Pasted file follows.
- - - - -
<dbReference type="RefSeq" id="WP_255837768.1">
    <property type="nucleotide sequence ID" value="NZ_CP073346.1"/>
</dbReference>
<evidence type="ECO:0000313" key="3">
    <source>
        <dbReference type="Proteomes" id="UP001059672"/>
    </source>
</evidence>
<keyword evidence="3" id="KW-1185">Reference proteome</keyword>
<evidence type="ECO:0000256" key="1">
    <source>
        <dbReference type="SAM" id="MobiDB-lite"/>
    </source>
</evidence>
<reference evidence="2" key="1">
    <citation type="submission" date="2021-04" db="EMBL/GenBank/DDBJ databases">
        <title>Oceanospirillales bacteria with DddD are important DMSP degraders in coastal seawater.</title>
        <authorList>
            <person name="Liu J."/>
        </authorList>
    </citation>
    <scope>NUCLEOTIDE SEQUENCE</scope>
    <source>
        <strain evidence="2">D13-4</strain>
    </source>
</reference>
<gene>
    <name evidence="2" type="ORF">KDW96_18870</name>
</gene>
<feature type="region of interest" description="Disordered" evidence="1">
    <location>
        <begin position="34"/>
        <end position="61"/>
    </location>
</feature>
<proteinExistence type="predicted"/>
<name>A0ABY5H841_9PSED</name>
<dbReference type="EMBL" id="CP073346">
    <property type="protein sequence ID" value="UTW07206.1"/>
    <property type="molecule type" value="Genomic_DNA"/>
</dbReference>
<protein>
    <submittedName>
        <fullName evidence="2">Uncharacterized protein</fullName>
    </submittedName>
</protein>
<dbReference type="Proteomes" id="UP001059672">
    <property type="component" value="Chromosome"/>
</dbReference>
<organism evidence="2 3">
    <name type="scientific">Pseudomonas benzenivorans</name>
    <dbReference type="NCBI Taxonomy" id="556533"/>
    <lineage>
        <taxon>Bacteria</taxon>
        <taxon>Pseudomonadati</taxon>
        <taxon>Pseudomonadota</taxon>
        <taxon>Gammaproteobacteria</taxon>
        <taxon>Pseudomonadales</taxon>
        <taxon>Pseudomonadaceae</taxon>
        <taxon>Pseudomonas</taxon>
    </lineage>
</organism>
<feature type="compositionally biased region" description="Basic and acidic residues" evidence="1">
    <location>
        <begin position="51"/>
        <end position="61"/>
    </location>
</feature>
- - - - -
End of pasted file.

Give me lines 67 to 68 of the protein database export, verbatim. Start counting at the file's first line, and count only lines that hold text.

    </location>
</feature>